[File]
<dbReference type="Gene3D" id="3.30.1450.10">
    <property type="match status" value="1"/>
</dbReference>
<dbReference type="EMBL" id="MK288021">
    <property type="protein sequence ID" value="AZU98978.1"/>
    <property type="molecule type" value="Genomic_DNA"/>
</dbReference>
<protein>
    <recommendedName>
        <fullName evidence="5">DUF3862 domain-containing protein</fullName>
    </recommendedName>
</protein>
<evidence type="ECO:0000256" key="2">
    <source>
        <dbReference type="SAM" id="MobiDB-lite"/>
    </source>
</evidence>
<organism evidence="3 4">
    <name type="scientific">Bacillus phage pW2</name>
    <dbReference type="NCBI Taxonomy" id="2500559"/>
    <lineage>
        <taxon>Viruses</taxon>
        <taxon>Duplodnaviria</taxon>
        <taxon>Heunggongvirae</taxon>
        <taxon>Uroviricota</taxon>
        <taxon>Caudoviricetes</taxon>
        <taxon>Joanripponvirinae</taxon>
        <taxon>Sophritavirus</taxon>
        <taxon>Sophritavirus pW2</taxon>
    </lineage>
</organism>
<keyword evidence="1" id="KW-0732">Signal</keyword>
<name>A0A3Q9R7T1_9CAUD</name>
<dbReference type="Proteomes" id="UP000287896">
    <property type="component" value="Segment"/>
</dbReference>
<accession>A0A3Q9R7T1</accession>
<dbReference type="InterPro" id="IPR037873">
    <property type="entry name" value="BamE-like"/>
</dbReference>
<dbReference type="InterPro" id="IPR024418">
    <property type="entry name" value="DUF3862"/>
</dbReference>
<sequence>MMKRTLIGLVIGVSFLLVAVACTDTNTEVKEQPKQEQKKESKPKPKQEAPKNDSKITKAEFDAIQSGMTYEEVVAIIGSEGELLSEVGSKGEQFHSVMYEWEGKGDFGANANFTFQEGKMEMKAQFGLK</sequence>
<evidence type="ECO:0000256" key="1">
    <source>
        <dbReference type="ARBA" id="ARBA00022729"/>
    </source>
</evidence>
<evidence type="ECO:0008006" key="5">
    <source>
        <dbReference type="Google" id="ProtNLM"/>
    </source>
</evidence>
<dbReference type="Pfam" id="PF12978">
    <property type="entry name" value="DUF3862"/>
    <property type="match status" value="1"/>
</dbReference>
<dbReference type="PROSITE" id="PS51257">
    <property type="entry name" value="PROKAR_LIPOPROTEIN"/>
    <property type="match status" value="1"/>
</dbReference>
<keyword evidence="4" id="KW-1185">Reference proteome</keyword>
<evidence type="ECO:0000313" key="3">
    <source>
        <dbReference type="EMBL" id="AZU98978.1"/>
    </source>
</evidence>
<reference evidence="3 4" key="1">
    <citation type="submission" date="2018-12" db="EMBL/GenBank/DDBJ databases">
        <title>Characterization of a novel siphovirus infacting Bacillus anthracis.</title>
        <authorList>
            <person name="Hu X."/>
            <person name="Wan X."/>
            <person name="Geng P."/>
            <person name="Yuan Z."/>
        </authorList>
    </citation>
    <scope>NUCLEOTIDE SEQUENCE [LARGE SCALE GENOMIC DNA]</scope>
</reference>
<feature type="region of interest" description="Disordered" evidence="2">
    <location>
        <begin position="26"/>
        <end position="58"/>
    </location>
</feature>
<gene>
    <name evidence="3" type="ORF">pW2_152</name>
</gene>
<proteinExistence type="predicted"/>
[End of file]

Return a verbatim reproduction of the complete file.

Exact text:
<dbReference type="Gene3D" id="3.30.1450.10">
    <property type="match status" value="1"/>
</dbReference>
<dbReference type="EMBL" id="MK288021">
    <property type="protein sequence ID" value="AZU98978.1"/>
    <property type="molecule type" value="Genomic_DNA"/>
</dbReference>
<protein>
    <recommendedName>
        <fullName evidence="5">DUF3862 domain-containing protein</fullName>
    </recommendedName>
</protein>
<evidence type="ECO:0000256" key="2">
    <source>
        <dbReference type="SAM" id="MobiDB-lite"/>
    </source>
</evidence>
<organism evidence="3 4">
    <name type="scientific">Bacillus phage pW2</name>
    <dbReference type="NCBI Taxonomy" id="2500559"/>
    <lineage>
        <taxon>Viruses</taxon>
        <taxon>Duplodnaviria</taxon>
        <taxon>Heunggongvirae</taxon>
        <taxon>Uroviricota</taxon>
        <taxon>Caudoviricetes</taxon>
        <taxon>Joanripponvirinae</taxon>
        <taxon>Sophritavirus</taxon>
        <taxon>Sophritavirus pW2</taxon>
    </lineage>
</organism>
<keyword evidence="1" id="KW-0732">Signal</keyword>
<name>A0A3Q9R7T1_9CAUD</name>
<dbReference type="Proteomes" id="UP000287896">
    <property type="component" value="Segment"/>
</dbReference>
<accession>A0A3Q9R7T1</accession>
<dbReference type="InterPro" id="IPR037873">
    <property type="entry name" value="BamE-like"/>
</dbReference>
<dbReference type="InterPro" id="IPR024418">
    <property type="entry name" value="DUF3862"/>
</dbReference>
<sequence>MMKRTLIGLVIGVSFLLVAVACTDTNTEVKEQPKQEQKKESKPKPKQEAPKNDSKITKAEFDAIQSGMTYEEVVAIIGSEGELLSEVGSKGEQFHSVMYEWEGKGDFGANANFTFQEGKMEMKAQFGLK</sequence>
<evidence type="ECO:0000256" key="1">
    <source>
        <dbReference type="ARBA" id="ARBA00022729"/>
    </source>
</evidence>
<evidence type="ECO:0008006" key="5">
    <source>
        <dbReference type="Google" id="ProtNLM"/>
    </source>
</evidence>
<dbReference type="Pfam" id="PF12978">
    <property type="entry name" value="DUF3862"/>
    <property type="match status" value="1"/>
</dbReference>
<dbReference type="PROSITE" id="PS51257">
    <property type="entry name" value="PROKAR_LIPOPROTEIN"/>
    <property type="match status" value="1"/>
</dbReference>
<keyword evidence="4" id="KW-1185">Reference proteome</keyword>
<evidence type="ECO:0000313" key="3">
    <source>
        <dbReference type="EMBL" id="AZU98978.1"/>
    </source>
</evidence>
<reference evidence="3 4" key="1">
    <citation type="submission" date="2018-12" db="EMBL/GenBank/DDBJ databases">
        <title>Characterization of a novel siphovirus infacting Bacillus anthracis.</title>
        <authorList>
            <person name="Hu X."/>
            <person name="Wan X."/>
            <person name="Geng P."/>
            <person name="Yuan Z."/>
        </authorList>
    </citation>
    <scope>NUCLEOTIDE SEQUENCE [LARGE SCALE GENOMIC DNA]</scope>
</reference>
<feature type="region of interest" description="Disordered" evidence="2">
    <location>
        <begin position="26"/>
        <end position="58"/>
    </location>
</feature>
<gene>
    <name evidence="3" type="ORF">pW2_152</name>
</gene>
<proteinExistence type="predicted"/>